East Asia's new wave: day #1

Our week-long series of interviews with east Asia's freshest minds, as selected by Nicola Formichetti, kicks off with journalist Emi Kameoka, designer Bajoowoo, creative fixer Stinger Wong and stylist Han Huo Huo

Fashion Q+A
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Emi Kameoka 

Born and bred in Tokyo, Emi Kameoka studied for a law degree at the city’s Sophia University but decided to throw herself into her all-time love, fashion and magazines. While exploring London, she met Nicola Formichetti and after returning to Tokyo she worked as a junior fashion editor for Vogue Hommes Japan for four years. 

Describe your style in three words.
Emi Kameoka: Simple. Eternal. Attitude.

Name three songs that you can't live without.
Emi Kameoka: Yen Town Band: ‘Swallowtail Butterfly (Ai no Uta)’.

Keith Jarrett: ‘My Wild Irish Rose’.

Patti Smith: ‘Because the Night’.

What is the most exciting part of East Asia's young creative arts scene?
Emi Kameoka: I am not an art expert, but I think Tokyo’s art scene is more hidden compared to other cities – there are so many young talents veiled in secrecy. I love how the Japanese Metro is so organized, and everything is clean here, but as it is so organised there is a limited access to whatever is happening in Tokyo.

How do you think the perception of Asian pop culture has changed in the last ten years?
Emi Kameoka: My favourite pop culture was in the 90s, maybe because I grew up with it. The music was so unique, for example – Tetsuya Komuro’s music definitely made THE atmosphere, and his songs will stick to our generation forever. In manga, Ai Yazawa and Kyoko Okazaki were my favourite artists. I definitely think Japanese pop culture has become more international, music especially. But I wonder if this is a long-term thing…  

What’s the best hangout spot in Tokyo?
Emi Kameoka:  Niwa No Yu (‘Garden Spa’). It’s a secret real hot-spring spot in Tokyo. They have outside onsen (‘hot spring’), inside hot-spring pool, sauna, restaurant and massage. Basically, they have everything you need on Saturday evening.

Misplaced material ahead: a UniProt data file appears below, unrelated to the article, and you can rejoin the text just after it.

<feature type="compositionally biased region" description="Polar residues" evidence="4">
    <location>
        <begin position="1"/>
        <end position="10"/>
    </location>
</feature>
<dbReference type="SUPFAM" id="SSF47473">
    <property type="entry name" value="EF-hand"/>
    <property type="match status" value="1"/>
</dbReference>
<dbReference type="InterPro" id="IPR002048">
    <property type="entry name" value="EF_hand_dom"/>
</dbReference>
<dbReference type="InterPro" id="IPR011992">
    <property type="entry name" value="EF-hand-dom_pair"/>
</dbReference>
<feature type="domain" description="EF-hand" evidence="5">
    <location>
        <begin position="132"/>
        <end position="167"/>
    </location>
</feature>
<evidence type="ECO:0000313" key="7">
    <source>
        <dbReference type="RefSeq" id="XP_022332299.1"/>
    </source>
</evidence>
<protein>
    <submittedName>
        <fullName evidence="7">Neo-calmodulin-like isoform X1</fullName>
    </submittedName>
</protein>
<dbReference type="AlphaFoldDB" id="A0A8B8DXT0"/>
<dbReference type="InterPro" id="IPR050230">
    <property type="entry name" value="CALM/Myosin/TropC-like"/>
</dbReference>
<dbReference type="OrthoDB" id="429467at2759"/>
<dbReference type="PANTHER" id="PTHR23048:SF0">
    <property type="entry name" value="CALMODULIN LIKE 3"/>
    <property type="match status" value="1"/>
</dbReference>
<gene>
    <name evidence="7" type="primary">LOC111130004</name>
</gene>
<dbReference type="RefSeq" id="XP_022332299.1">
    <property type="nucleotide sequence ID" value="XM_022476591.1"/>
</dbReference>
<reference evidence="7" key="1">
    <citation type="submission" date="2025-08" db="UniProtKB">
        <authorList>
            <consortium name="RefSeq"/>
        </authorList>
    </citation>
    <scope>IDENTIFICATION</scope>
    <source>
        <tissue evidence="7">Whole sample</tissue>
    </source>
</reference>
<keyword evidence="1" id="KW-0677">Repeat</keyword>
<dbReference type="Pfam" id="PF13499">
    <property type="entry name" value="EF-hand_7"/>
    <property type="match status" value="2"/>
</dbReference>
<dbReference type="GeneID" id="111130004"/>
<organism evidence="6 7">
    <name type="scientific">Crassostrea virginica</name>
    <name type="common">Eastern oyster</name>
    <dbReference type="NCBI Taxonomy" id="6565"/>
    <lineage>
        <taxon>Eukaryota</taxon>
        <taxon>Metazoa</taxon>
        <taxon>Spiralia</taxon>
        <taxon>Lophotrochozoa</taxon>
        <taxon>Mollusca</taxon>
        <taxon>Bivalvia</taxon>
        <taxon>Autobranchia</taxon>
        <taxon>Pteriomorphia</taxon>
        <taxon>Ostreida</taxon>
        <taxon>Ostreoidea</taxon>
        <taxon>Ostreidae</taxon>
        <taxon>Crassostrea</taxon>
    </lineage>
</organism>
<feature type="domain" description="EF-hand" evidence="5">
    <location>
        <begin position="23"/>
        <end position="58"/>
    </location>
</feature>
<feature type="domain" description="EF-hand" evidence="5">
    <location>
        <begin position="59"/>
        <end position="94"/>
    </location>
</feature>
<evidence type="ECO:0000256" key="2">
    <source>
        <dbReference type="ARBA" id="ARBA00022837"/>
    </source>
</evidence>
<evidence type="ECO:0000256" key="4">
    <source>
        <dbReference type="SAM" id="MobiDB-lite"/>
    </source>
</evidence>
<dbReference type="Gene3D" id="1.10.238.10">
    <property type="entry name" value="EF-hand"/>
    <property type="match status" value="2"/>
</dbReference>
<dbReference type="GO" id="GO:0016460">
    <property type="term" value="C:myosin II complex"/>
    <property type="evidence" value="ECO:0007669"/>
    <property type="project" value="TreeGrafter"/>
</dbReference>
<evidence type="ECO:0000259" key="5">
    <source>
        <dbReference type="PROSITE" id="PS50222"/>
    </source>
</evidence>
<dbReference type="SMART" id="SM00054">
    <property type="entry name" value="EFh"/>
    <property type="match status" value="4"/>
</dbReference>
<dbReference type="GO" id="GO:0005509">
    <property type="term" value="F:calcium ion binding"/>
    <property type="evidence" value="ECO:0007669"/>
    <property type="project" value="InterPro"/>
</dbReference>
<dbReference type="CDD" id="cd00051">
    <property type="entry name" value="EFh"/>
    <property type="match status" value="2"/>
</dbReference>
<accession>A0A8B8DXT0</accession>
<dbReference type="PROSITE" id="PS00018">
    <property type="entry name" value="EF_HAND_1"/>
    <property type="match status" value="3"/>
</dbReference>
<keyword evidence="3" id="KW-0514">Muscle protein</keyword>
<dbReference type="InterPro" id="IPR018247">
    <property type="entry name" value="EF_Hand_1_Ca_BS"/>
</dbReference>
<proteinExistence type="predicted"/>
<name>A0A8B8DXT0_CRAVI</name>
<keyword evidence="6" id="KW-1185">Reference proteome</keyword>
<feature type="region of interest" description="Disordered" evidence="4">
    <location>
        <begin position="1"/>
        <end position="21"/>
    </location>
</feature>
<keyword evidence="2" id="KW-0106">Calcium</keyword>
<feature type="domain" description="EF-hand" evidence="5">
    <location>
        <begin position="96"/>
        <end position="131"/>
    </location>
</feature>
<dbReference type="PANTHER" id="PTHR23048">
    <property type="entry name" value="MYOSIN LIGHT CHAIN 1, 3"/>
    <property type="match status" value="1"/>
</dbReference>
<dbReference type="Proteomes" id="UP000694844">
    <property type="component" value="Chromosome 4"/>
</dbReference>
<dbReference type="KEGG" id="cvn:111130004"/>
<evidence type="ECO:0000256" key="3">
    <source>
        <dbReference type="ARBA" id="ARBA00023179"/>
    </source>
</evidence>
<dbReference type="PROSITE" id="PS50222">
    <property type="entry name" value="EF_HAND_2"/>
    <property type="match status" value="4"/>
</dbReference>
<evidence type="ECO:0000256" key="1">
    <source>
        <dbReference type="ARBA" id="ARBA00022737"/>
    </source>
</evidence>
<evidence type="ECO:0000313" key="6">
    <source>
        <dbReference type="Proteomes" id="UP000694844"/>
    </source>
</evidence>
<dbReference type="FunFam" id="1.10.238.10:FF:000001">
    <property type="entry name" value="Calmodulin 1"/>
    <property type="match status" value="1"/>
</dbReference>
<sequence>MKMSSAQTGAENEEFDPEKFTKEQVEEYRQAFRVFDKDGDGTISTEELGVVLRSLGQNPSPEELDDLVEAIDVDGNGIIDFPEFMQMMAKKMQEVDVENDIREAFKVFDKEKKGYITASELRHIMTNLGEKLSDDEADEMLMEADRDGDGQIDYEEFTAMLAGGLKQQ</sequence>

Han Huo Huo

In person, blogger/stylist turned fashion hero Han Huo Huo is witty, self-deprecating and surprisingly normal. He describes his style as “simple” – an unexpected answer from a guy whose Weibo stream is filled with shots of him in women’s skinny leather-pants, high-heeled shoes, fluorescent Prada fur-stoles and shiny purses. A regular fixture in the front row at fashion weeks and on style blogs, he recently released his hyped first book, Fire Bible (“Huo” means “fire” in Chinese), a style directory of iconic Chinese models, actresses and fellow fashion-lovers.

Describe your personal style in three words.
Han Huo Huo: Rock’n’roll. Gender-neutral. Simple.

How does living in Beijing influence you creatively?
Han Huo Huo: Beijing is where I grew up, so even if I’m stressed or tired, as soon as I return home, I calm down.  When I’m in Beijing I like to just stay home, read magazines, watch movies and spend my time thinking. I can go out for a snack, I can go shopping with my mum, I can walk down the street and get inspired by everything that’s going on around me. And I love people watching! Style watching. There are a lot of poorly dressed people in Beijing. They have no knowledge or education in terms of fashion and style, so they just wear whatever they want. Sometimes their way of dressing is something that I would never think of, and so, in a way, it inspires me. You can pick out their mistakes and make them work somehow.

What do you want the west to know about you?
Han Huo Huo: I would like them to look at my Instagram: @hanhuohuo. I like Instagram even more than Weibo – it’s fast and you don’t need to write anything! The west also can’t understand Weibo, but they can understand Instagram. 

Bajowoo

Born and raised in Seoul, South Korea, the now Tokyo-based Bajowoo is the designer behind the label 99%is. Lady Gaga is a huge fan of his studded, punk-rock pieces, which range from customised Vans to biker jackets.

How do you think the perception of Asian pop culture has changed in the last ten years?
Bajowoo: I can find more originality now.

What’s the best hangout spot in Tokyo?
Bajowoo:  Meguro.

What would you like people in the west to know about you?
Bajowoo: I've never wanted people to know or accept myself.

Nicola's favourite animal is a panda. What is yours and why?
Bajowoo: A bat, because it stands upside-down.

Stinger Wong

28-year-old former hairstylist Stinger Wong dreamed of becoming a fashion designer, but when a friend invited him to dress windows at luxury retailer Lane Crawford, he jumped at the opportunity. He’s now one of the most respected brand specialists in Hong Kong.

Describe your personal style in three words.
Stinger Wong: Carefree. Black. Dr. Martens.

Name three songs that you can't live without.
Stinger Wong: BIGBANG: ‘Fantastic Baby’.

M.I.A.: ‘Bad Girls’.

Fad Gadget: ‘Collapsing New People’.

What is the most exciting part of East Asia's young creative arts scene?
Stinger Wong: It’s so unpredictable and surprising. And Nicola Formichetti, of course! The energy level that he brings is just incredible. 

How do you think the perception of Asian pop culture has changed in the last 10 years? 
Stinger Wong:The west has always seen Asia as the future; it is the future.

What has been the biggest highlight of your career so far?
Stinger Wong:Working with Nicola on launching his Nicopanda product line in Lane Crawford Hong Kong and Beijing. It was the first time I worked with him. 

What do your parents think of what you do? 
Stinger Wong: I have no idea what they think. I see them maybe once a year. I left home when I was 16 so they really have no idea what I do.

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